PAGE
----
1. Understand the factors that can affect interaction and communication of individuals with dementia
Explain how physical and mental health factors may need to be consider when communicating with an individual who has dementia. There are many factors to consider such as pain, pain can cause misunderstandings as individuals may be in so much discomfort they cannot what they want and how they are feeling. Depression can closely link with dementia and sometimes are mistaken for one another, if a resident has depression they may not want to communicate with other people which may force them to become more secluded and withdrawn unless correct help is introduced. Non-verbal communication may be present with some individuals; this is a factor to be considered. Non-verbal may be in the form of gestures, facial expressions and touch this is important for people with dementia who have lost or are losing their language skills. Mental health factors can be linked to aggression, if a resident can cause harm to self or others changes the way we approach that person. Describe how to support different communication abilities and needs of an individual with dementia who has sensory impairment.
Sensory impairment could come in the form of loss of hearing or sight or partial loss of these factors. Ways to support these impairments could be the environment, background noise could be a factor which makes communication difficult for an individual they may find it hard to hear you talk or unable to communicate. Lighting may affect communication if a pace is too bright or not well lit then it may confuse a resident as they are unable to see and concentrate on what is being said. Is there any other distractions around that could confuse the service user such as music or activities full concentration may be needed. Sensory impairment may require the use of non verbal communication, gestures or facial expressions may help with what is being said. Other non-verbal may be the use of pictures or photographs to convey questions. If a person is deaf and contracted this at an early age they may need the use of sign language or if English s not a first language the use of an interpreter. When talking to someone who is impaired and living with dementia we must talk at a slower pace, used short simple sentences and speak clearly. 2.be able to communicate with an individual with dementia using a range of verbal and non-verbal techniques.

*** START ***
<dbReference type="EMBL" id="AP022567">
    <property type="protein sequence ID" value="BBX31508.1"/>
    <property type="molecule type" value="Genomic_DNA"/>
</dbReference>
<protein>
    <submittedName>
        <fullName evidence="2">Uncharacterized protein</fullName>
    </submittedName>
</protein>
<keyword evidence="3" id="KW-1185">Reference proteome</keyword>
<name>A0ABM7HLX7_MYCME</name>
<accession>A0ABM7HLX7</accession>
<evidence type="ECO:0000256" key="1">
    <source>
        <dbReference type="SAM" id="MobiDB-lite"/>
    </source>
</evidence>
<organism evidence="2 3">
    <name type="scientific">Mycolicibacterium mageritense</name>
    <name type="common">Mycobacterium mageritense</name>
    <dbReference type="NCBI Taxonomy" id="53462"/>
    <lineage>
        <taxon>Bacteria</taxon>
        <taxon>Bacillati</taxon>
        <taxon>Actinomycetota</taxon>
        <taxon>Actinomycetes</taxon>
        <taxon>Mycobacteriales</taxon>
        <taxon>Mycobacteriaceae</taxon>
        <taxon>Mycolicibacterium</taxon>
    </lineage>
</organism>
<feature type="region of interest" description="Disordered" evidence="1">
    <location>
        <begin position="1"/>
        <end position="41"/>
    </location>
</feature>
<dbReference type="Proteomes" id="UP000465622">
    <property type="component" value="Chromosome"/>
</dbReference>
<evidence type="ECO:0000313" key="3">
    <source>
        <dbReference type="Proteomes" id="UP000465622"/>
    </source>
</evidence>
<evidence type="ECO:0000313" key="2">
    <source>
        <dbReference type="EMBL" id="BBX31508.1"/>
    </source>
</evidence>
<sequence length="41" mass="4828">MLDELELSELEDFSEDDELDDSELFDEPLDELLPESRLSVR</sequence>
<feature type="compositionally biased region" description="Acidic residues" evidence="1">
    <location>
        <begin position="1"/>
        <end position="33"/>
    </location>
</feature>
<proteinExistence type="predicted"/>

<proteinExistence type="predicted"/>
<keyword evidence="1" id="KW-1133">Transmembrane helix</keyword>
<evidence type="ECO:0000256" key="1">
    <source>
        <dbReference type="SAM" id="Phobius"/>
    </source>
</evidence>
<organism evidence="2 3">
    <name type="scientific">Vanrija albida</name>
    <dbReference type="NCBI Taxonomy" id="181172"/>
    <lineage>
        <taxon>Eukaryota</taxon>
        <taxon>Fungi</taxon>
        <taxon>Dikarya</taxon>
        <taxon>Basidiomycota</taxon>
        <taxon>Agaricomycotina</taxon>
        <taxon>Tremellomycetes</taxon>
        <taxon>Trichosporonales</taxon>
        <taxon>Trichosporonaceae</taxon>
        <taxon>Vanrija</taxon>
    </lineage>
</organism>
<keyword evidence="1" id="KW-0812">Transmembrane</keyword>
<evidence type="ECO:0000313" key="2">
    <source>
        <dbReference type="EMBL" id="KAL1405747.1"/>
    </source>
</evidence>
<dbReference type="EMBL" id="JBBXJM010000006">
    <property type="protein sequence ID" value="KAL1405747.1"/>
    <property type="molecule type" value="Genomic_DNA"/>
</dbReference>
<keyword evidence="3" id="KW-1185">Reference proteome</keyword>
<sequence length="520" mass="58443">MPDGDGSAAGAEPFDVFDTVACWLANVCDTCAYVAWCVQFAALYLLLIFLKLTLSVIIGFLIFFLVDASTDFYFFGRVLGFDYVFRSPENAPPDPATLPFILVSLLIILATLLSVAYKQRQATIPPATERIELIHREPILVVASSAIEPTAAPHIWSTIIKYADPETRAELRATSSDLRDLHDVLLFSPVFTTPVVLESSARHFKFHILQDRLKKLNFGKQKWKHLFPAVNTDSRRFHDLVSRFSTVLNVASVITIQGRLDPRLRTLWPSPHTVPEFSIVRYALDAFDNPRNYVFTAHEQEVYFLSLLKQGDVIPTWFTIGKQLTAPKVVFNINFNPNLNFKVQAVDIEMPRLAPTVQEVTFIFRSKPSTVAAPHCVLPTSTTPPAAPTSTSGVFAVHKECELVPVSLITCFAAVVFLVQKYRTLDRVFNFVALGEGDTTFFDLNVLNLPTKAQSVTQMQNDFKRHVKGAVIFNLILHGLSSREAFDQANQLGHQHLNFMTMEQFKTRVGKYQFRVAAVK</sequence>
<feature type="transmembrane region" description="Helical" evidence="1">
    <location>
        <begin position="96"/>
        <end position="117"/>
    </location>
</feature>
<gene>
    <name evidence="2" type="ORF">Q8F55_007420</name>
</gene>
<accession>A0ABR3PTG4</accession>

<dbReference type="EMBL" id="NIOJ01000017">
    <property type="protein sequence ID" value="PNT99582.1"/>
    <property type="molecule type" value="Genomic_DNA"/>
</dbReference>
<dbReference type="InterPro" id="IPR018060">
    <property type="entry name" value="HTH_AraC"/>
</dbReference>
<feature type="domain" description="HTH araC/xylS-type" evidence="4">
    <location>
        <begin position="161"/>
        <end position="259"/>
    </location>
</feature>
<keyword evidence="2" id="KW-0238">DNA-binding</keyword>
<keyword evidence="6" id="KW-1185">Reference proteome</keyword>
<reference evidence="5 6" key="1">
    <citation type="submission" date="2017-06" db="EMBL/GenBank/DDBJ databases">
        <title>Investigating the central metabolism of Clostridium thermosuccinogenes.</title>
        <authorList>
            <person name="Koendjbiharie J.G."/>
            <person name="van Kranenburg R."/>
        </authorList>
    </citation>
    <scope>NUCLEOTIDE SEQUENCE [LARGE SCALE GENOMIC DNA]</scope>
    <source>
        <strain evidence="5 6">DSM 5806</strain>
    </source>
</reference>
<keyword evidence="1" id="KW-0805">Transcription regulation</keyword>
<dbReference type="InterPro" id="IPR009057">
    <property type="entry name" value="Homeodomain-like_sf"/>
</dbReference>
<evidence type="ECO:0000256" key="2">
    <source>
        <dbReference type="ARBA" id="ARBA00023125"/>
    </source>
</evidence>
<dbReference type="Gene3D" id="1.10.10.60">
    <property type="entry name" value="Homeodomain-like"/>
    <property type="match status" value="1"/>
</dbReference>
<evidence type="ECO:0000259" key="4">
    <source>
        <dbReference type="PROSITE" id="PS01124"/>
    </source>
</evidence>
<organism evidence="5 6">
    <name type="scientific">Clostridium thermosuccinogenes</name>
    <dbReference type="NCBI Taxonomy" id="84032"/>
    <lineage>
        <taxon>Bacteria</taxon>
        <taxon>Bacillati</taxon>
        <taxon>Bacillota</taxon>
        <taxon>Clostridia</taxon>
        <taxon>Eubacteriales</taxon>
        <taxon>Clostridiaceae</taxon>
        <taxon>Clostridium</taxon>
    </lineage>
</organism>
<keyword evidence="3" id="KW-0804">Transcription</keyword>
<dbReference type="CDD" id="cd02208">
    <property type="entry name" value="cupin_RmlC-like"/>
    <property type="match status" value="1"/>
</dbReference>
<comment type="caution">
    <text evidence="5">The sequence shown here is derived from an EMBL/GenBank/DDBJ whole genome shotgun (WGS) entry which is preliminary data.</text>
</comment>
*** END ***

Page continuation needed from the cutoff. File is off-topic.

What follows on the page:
Analyse ways of responding to behaviour of an individual with dementia, taking account of the abilities and needs of the individual, carers and others. All service users are individual and use different ways to communicate, carers must understand these different methods and try their best to help, speak and ask questions in a way that individual living with dementia will understand, this may be through appropriate physical contact for reassurance or using non verbal gestures. Mr. R is a resident living with dementia, although Mr. R is on end of life care he is very strong and can have periods of aggression. Sometimes when trying to communicate Mr. R can become frustrated as due to his progression of dementia he has slurred speech and cannot form full sentences. This frustration can turn into violence towards others when Mr. R feels he is not being understood, carers use short sentences and allow Mr. R time for him to make choices, we use non verbal communication, pictures and point to objects. If Mr. R does become aggressive it’s the carers duty to step away from the situation, this is safe for the resident not to cause harm to themselves, carers and others around. Be able to use positive interaction approaches with individuals with dementia.
Explain the differences between a reality orientation approach to interaction and a validation approach. Reality orientation approach technique to help manage and improve cognition and memory, relearning to improve response to gain confidence, the theory uses time, venue, place, people and objects as the basis, if individuals know all these things on one particular interaction they will be able to understand what they are doing and gain confidence about themselves. Aids come in the form of big clock, large calendars, name tags ect. For example if a resident is greeted and unable to remember where they are and what they are doing, if this is explained and validated by names, places and times they will be relieved and settled. If that resident using this approach looks at the clock in the morning this may trigger the decision to get up, wash and dress for breakfast as this is what they would usually do at that time. Validation therapy is instead of bringing a person back to that reality of dates and times is to step in to their reality to comfort and reduce anxiety. Mr. P every morning asks about her husband, when she realise her husband has passed she becomes very upset and unsettled for the whole day and will not eat meals, stepping into Mrs. P’s reality as she thinks he is at work reduces her anxiety, improves eating habits, reduces conflicts and improves self esteem.